WWII vets remember

December 08, 1998


photo: RICHARD T. MEAGHER / staff photographer

World War II veteran Samuel Dixon can remember vividly the scariest time of his military career.

Dixon, just 18, was marching with a few other soldiers in France when they heard the "clop, clop, clop" of the goose-stepping German soldiers.

Frightened but ready to defend his country, he and his buddies scrambled for cover and prepared their guns and grenades.

"We thought it was 50 Germans, when all of a sudden around the bend came a donkey," he said with a laugh.

The incident was one of his more humorous experiences in a war in which he was wounded twice.

Dixon, of Williamsport, and fellow World War II veterans William Diehl and Edwin C. Bearss shared their wartime experiences with the public during a lecture at the Antietam National Battlefield visitor's center on Monday.


Dixon, a retired gym teacher and coach, said he feels lucky to be among the survivors of the Normandy invasion that claimed so many lives.

He said the American soldiers encountered rough seas and heavy artillery.

"People were killed before they got off the boat. Others drowned because of their heavy equipment," he said.

Dixon said that as he advanced up the beach, a German soldier came toward him with his arms out and palms up.

"I took my first prisoner and I didn't even point my gun," he said.

William Diehl, who served with the 106th U.S. Infantry as a rifleman, also knows the feeling of being a few fighting against many.

Armed with minimal ammunition, Diehl and his company held out for days with no supplies in frigid weather during the Battle of the Bulge.

"We were told to stay where we were until after the holidays," he said.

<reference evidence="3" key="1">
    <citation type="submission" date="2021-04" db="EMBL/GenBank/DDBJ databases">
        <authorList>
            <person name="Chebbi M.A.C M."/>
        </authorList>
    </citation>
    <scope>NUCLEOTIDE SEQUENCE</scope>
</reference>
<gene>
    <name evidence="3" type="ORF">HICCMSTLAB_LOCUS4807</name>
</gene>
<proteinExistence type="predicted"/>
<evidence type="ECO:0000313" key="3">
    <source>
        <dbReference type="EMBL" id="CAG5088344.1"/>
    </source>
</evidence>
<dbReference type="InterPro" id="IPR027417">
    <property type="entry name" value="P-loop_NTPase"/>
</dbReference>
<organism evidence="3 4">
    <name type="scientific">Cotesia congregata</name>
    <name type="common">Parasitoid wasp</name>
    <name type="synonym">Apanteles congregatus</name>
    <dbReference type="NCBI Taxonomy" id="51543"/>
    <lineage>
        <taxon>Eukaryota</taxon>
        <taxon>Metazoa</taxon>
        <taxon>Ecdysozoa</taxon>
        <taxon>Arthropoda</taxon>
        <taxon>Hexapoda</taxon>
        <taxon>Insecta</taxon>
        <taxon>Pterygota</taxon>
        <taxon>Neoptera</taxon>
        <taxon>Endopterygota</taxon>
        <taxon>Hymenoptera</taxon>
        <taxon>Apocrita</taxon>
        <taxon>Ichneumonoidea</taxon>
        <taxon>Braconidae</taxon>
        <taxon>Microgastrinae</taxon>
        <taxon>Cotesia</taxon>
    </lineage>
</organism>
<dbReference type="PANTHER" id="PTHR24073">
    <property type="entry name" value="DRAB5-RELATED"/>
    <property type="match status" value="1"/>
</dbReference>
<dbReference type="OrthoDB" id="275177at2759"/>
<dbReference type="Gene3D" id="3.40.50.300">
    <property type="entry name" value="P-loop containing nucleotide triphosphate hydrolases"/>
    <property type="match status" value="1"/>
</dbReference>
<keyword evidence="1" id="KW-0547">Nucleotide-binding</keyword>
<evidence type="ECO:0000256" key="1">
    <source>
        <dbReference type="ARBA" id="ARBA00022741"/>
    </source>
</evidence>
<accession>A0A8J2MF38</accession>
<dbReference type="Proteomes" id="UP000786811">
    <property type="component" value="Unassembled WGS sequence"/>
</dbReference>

They learned later that an ammunition supply truck was hit by enemy fire and destroyed.

He remembers the pain of being sprayed by fragments of artillery shells dropped through the trees by German planes.

"If you were hit and it bled it was a shell. If it only stung it was only wood," he said.

Diehl was captured on Dec. 19, 1944.

Their German captors stripped the Americans of their dogtags, watches, rings and family photos.

Diehl said the Germans would take the pictures, hold them in the air and rip them to shreds.

"I've seen men, just married, cry as they watched their pictures of their wives fall in the snow," he said.

After six months, Diehl and several other soldiers escaped and hid in the mountains until the end of the war.

Veteran Edwin C. Bearss, historian emeritus of the National Park Service, served with the 3rd Marine Raider Battalion and the 7th Marines.

He described for the crowd a campaign against the Japanese at New Britain during which he was wounded and watched fellow soldiers die.

Bearss said his company had descended a slope leading to a creek when it encountered enemy soldiers who opened fire on them.

Crawling on his hands and knees, Bearss said he was scared as men were killed and wounded all around him.

He was wounded in both arms, the foot, shoulder, elbow and rear.

In pain, Bearss said he found strength to drag himself to safety.

"I remember that day although it was 55 years ago, like it were yesterday. I lived through it but it changed my life," he said.

The Herald-Mail Articles